Physiological Effects of Near-Ultraviolet Radiation on Bacteria

  • John Jagger


Near-ultraviolet (near-UV) radiation (also called “UV-A”) can be considered to lie in the wavelength range 320–400 nm. The long-wavelength limit represents the beginning of the visible spectrum, while the short-wavelength limit corresponds roughly to the point below which proteins and nucleic acids begin to absorb significantly. Below this region is the “mid-UV” region or UV-B (290–320 nm), where proteins and nucleic acids begin to absorb, and where sunburn and skin cancer are most effectively produced. “Solar-UV radiation” (UV radiation present in sunlight at the surface of the Earth at noon in clear weather) includes both the near-UV and the mid-UV regions.* Because nucleic acid and protein do not absorb significantly in the near-UV region, one can expect a wide variety of other chromophores to become important in this region, producing a wide variety of biological effects. It is also expected that the fluences required to produce these effects will be considerably higher than those required for killing by far-UV radiation (“UV-C”; 190–280 nm), because the target molecules are not as crucial to the cell as nucleic acid.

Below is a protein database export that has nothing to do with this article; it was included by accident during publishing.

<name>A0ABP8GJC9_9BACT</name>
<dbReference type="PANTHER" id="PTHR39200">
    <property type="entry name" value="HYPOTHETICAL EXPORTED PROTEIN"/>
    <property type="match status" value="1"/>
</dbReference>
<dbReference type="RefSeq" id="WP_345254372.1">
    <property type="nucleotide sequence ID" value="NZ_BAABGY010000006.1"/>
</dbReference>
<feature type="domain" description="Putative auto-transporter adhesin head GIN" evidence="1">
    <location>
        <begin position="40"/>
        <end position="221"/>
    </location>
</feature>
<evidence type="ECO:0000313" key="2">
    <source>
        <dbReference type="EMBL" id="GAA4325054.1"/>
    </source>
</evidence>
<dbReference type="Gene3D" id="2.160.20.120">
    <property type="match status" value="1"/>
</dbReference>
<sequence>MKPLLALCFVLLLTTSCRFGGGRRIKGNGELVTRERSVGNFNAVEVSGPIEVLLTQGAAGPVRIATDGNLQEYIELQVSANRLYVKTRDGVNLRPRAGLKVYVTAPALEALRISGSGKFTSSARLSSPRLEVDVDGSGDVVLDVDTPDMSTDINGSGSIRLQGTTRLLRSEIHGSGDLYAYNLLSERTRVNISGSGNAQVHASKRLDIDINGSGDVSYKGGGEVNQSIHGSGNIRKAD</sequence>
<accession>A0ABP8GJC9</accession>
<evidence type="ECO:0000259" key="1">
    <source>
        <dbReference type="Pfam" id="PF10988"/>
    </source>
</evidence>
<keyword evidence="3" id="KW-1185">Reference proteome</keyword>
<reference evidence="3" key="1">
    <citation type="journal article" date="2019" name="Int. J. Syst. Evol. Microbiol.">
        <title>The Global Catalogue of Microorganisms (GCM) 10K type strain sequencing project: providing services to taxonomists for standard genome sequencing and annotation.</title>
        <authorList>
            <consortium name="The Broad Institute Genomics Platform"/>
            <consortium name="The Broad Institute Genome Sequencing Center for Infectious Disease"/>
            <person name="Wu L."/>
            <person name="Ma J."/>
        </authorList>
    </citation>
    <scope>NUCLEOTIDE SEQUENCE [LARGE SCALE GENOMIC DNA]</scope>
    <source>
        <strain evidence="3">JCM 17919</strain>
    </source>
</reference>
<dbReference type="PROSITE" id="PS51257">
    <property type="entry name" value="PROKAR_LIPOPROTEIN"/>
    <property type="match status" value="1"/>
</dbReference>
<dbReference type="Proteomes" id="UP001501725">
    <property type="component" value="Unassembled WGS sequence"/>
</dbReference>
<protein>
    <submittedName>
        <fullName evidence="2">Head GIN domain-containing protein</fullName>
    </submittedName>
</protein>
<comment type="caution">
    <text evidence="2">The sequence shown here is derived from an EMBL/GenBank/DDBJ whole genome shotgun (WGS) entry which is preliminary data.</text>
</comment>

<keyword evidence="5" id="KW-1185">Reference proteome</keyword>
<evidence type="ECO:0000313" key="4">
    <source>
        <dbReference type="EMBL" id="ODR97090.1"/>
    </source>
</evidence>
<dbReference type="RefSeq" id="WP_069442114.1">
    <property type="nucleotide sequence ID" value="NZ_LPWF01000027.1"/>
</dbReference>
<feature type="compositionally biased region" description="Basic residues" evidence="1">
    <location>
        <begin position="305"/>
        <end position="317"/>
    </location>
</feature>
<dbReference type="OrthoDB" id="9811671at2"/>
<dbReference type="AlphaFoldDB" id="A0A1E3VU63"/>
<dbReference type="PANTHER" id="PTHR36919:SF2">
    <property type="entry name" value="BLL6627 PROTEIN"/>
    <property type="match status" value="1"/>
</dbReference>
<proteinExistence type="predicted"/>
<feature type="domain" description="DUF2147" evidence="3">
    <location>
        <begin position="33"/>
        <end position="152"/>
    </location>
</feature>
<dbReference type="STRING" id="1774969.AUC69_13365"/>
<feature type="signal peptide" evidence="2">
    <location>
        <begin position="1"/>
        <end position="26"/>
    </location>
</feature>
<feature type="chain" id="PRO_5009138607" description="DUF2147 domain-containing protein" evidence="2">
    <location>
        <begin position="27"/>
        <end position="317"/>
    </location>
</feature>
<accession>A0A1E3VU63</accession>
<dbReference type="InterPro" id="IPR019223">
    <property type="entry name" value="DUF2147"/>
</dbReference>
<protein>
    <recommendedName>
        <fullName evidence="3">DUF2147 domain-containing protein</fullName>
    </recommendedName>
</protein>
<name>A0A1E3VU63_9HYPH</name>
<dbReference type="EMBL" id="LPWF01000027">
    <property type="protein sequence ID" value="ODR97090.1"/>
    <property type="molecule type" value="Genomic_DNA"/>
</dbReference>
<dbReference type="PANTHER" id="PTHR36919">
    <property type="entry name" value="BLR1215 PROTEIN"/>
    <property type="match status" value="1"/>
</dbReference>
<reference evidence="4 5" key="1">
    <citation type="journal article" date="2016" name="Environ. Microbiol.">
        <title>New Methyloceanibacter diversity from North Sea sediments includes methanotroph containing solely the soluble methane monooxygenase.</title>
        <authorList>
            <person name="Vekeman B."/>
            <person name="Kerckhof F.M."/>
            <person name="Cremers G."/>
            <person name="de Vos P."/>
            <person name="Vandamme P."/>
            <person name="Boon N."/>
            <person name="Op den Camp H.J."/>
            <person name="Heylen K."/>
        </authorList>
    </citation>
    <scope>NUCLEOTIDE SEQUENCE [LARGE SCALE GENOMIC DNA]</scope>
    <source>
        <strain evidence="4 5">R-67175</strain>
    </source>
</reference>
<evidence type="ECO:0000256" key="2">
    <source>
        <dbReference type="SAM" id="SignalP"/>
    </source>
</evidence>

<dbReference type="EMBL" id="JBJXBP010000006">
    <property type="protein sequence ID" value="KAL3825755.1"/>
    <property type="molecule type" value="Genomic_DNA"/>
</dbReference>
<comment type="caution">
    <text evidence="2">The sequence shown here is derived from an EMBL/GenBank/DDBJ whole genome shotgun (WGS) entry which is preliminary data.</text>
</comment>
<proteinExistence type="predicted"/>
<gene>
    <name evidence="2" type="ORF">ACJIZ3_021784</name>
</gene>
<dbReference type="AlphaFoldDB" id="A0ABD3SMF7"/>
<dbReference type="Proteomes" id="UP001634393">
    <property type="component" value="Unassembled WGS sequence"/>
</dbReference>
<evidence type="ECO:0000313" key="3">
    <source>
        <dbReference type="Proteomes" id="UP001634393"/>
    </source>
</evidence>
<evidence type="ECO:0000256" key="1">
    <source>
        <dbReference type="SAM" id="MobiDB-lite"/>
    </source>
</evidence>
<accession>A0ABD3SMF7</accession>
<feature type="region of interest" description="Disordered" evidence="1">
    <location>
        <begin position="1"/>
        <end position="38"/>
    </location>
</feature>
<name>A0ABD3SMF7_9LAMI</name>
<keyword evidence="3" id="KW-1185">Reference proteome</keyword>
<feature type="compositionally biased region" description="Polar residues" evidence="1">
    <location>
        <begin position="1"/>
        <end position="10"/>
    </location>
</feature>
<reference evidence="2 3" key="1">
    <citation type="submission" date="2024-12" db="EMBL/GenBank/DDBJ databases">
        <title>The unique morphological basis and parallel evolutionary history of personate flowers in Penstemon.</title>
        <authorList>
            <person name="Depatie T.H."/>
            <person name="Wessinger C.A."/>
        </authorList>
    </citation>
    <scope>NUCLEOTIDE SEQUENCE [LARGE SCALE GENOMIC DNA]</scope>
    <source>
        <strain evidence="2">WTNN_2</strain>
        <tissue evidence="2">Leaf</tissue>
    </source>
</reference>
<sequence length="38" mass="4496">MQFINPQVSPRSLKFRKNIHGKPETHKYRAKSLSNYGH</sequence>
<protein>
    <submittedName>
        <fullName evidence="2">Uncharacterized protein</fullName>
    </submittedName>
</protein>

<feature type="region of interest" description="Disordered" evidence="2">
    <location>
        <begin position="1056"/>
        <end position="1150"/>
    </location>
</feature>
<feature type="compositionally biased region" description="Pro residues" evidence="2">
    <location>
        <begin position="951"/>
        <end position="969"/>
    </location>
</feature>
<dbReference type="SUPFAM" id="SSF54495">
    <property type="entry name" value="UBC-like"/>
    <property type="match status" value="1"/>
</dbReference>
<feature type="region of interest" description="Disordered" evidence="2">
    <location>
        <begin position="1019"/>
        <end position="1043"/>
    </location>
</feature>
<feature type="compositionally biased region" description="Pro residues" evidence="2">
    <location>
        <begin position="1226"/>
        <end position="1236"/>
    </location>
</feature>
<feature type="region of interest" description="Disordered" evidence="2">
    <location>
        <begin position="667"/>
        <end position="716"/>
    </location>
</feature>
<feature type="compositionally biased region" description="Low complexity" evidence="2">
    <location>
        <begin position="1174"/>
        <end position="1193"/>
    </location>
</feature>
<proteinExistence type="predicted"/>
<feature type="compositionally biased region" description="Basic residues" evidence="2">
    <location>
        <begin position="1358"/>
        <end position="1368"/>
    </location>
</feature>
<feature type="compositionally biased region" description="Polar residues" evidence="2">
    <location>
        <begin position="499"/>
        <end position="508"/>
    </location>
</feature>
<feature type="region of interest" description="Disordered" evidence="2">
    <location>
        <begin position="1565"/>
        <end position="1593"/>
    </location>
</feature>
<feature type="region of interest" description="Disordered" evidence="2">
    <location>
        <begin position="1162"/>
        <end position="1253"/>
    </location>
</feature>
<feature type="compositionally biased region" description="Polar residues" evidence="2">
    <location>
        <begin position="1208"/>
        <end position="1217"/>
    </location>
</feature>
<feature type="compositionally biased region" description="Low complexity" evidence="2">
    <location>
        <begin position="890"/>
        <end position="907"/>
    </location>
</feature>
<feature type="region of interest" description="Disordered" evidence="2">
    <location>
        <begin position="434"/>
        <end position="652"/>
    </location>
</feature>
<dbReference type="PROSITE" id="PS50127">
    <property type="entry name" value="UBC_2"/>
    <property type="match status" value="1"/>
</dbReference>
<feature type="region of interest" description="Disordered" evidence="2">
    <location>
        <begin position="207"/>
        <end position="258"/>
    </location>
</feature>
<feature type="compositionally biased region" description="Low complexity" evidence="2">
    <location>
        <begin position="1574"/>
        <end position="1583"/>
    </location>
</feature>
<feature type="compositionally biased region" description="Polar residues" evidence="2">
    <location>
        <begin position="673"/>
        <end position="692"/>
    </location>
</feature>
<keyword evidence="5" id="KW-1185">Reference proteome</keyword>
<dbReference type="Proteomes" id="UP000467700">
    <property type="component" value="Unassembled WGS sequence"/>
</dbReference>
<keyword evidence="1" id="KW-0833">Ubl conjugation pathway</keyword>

Excision Repair Action Spectrum Sublethal Effect Growth Delay Pyrimidine Dimer 
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Copyright information

© Plenum Press, New York 1983

Authors and Affiliations

  • John Jagger
    • 1
  1. 1.School of General StudiesThe University of Texas at DallasRichardsonUSA

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